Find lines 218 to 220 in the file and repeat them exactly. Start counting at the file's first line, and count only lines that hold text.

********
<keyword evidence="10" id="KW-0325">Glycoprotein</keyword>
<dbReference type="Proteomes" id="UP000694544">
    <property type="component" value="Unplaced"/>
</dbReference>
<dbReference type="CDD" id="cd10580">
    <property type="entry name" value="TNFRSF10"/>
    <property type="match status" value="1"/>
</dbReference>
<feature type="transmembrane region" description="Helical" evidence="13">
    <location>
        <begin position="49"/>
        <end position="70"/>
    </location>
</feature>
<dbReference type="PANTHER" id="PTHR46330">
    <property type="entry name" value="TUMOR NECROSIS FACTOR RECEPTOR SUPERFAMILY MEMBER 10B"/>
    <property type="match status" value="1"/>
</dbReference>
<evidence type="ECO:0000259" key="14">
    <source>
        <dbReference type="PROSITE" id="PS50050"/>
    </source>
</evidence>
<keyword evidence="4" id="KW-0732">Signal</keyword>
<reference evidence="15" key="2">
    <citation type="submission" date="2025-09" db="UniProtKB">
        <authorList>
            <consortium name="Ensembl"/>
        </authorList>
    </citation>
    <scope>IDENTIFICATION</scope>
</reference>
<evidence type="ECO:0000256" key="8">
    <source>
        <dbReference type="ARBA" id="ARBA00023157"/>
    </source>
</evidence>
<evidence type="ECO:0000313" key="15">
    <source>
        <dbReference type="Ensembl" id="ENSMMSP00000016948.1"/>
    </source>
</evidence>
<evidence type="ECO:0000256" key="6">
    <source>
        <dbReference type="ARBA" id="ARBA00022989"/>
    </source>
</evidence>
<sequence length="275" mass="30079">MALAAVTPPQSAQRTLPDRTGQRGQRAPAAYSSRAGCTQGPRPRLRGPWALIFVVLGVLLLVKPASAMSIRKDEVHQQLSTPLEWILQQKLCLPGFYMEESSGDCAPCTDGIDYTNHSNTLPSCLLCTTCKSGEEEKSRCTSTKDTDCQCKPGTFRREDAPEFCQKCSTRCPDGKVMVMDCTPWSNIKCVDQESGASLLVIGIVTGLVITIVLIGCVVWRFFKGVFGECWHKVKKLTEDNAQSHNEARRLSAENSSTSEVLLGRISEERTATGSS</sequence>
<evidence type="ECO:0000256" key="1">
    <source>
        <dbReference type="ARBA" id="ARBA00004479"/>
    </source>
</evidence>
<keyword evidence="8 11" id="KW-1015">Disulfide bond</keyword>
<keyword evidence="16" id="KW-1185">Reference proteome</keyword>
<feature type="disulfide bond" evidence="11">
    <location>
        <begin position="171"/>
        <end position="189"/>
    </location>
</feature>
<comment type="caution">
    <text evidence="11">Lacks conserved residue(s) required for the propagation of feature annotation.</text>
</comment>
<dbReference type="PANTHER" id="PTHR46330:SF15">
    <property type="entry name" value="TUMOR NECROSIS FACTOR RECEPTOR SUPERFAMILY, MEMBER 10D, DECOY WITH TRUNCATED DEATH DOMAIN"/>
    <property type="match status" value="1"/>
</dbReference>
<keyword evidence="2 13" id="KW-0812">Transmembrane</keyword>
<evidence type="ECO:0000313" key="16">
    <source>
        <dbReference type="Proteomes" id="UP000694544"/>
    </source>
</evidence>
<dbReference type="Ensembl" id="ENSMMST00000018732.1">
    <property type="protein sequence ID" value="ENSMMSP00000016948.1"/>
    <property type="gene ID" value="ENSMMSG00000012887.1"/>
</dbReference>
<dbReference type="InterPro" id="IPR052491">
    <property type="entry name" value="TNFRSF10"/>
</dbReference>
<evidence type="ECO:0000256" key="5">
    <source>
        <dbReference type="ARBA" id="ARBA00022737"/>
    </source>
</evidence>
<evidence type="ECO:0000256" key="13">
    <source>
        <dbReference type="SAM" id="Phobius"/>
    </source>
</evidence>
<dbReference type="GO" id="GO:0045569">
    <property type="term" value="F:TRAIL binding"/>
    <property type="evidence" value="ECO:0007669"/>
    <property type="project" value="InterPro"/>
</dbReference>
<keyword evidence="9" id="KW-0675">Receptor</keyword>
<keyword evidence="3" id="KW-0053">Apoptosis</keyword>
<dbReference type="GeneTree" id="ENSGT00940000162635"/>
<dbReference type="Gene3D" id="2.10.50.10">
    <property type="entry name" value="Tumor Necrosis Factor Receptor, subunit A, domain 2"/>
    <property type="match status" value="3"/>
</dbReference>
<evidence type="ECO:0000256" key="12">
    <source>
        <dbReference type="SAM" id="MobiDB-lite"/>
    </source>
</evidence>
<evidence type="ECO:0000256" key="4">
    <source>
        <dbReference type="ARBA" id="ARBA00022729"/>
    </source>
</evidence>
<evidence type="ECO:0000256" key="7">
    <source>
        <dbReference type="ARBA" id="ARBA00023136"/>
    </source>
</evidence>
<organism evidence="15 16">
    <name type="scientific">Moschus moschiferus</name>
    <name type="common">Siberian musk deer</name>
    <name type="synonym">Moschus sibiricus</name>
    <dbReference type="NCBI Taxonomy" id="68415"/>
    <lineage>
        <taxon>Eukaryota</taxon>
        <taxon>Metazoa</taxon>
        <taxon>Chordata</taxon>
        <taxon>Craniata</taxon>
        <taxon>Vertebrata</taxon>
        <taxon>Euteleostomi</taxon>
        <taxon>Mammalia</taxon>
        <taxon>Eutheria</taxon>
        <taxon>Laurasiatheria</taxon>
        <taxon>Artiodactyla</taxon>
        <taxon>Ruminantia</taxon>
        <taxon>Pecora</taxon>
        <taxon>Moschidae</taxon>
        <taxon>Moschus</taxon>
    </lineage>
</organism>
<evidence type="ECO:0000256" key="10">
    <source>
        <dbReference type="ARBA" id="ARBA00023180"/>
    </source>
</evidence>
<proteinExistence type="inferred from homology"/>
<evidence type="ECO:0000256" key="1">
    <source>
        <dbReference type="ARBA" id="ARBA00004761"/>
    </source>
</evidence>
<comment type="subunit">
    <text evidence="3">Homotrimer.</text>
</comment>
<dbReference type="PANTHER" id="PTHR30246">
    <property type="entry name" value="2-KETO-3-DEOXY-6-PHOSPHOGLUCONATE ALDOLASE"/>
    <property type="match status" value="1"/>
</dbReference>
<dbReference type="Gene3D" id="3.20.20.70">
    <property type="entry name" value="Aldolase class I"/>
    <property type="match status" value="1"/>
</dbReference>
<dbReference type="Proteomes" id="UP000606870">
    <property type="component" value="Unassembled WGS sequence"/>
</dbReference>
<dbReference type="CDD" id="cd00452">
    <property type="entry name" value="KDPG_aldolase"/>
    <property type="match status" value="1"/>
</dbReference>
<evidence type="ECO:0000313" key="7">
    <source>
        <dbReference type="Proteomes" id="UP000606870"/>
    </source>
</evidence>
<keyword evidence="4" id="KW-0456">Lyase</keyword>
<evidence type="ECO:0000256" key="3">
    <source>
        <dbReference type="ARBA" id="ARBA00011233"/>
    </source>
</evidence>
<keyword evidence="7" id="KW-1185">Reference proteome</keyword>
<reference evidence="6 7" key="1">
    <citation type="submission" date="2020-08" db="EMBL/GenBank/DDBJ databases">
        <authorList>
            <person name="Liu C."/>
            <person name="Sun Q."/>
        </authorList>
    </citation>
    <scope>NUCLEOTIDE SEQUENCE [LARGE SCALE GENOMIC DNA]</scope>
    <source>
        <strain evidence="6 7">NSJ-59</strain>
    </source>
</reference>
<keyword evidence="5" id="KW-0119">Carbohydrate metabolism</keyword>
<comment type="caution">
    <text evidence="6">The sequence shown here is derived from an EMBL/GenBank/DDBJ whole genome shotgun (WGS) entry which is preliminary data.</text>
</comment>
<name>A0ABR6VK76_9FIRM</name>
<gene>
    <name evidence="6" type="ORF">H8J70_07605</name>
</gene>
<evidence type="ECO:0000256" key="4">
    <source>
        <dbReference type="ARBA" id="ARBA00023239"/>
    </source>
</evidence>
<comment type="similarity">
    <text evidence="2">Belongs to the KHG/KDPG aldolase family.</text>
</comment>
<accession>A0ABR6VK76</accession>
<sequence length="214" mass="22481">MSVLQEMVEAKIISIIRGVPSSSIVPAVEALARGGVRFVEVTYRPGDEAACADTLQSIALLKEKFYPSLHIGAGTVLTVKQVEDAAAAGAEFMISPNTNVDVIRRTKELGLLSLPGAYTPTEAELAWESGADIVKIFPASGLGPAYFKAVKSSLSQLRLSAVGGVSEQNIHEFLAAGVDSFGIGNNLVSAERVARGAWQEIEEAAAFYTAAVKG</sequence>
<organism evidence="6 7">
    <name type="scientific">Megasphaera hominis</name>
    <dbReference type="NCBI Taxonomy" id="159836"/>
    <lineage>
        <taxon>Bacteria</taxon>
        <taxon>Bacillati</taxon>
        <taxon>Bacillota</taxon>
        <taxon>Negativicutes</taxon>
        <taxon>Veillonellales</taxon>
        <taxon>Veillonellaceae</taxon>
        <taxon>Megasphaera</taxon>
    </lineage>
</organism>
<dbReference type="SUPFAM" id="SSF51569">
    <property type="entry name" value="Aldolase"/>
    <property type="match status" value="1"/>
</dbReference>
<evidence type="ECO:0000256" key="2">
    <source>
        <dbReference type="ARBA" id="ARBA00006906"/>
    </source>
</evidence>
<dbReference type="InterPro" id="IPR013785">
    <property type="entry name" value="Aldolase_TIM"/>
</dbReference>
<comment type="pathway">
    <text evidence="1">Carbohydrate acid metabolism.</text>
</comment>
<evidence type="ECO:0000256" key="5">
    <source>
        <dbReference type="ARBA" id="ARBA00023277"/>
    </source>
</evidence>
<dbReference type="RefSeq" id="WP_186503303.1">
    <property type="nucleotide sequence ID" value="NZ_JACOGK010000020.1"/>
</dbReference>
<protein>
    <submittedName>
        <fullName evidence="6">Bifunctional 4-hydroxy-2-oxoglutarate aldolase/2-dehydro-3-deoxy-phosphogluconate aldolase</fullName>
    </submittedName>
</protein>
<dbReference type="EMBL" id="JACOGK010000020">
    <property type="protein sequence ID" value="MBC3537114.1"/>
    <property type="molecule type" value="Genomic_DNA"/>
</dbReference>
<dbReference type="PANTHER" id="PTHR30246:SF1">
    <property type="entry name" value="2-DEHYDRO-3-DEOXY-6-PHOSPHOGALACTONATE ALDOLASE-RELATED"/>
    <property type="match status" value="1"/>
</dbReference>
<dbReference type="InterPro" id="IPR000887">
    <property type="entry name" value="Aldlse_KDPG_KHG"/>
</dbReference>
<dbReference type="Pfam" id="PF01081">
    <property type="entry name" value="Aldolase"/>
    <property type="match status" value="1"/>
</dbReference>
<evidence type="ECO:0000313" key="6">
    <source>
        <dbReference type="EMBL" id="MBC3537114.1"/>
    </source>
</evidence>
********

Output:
        <taxon>Bacillota</taxon>
        <taxon>Negativicutes</taxon>
        <taxon>Veillonellales</taxon>